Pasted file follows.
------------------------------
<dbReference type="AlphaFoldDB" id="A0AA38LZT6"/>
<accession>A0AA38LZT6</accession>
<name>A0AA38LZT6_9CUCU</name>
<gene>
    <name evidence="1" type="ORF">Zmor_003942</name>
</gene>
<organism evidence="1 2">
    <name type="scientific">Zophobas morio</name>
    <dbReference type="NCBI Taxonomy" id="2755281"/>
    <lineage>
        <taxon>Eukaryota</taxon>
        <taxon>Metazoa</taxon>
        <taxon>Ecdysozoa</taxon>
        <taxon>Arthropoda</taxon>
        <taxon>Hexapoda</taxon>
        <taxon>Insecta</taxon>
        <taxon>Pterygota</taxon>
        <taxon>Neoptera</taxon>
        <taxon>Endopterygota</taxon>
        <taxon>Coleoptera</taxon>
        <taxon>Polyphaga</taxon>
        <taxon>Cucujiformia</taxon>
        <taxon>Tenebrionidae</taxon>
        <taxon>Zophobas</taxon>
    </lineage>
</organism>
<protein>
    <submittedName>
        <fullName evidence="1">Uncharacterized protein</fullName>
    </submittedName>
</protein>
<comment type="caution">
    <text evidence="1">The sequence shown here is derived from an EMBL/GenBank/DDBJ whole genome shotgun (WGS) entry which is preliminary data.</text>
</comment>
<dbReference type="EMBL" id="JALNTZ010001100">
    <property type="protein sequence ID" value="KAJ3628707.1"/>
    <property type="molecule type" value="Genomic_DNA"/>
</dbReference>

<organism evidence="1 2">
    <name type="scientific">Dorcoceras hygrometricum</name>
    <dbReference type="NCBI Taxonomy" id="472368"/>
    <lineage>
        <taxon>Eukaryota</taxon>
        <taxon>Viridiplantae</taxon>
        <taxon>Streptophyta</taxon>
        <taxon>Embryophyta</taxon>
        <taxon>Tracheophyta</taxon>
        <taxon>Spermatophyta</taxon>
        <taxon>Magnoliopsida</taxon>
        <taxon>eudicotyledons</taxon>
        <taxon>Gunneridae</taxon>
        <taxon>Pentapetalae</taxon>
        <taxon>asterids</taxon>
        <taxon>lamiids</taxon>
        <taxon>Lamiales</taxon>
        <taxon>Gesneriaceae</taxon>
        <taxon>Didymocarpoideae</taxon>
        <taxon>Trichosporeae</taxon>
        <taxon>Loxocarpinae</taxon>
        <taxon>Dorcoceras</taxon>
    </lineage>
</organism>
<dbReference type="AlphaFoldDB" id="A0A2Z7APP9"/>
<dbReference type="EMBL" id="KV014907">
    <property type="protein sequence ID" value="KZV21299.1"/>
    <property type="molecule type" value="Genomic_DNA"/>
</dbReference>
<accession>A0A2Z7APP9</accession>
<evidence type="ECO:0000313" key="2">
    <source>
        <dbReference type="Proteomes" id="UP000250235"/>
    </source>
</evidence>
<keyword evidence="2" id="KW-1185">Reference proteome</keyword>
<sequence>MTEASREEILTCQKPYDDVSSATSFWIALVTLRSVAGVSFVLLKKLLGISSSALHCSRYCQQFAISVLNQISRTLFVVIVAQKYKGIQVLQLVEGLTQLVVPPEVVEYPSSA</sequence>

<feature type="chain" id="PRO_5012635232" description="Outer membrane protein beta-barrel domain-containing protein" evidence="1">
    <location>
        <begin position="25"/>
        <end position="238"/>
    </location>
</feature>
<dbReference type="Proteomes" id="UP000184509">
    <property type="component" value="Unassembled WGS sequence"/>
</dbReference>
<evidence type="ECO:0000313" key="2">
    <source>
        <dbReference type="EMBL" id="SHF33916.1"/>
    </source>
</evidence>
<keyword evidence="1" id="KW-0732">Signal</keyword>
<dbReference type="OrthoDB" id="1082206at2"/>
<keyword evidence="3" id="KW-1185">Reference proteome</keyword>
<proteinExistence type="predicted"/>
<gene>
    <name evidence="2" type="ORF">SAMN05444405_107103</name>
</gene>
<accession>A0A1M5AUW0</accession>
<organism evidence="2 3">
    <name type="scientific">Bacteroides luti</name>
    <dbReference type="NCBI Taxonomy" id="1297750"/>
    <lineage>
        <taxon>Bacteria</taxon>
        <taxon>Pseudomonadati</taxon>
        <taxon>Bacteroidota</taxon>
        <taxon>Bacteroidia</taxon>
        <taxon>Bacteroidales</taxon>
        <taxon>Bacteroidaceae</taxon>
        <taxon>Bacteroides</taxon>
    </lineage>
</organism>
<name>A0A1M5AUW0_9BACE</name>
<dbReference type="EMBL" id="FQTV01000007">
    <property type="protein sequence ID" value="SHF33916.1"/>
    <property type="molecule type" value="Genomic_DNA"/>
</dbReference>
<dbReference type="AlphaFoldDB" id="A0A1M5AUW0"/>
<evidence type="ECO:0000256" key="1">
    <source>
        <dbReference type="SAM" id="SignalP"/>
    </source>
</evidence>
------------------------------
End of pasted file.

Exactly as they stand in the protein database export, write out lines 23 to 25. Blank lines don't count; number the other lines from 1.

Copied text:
        <taxon>Tenebrionidae</taxon>
        <taxon>Zophobas</taxon>
    </lineage>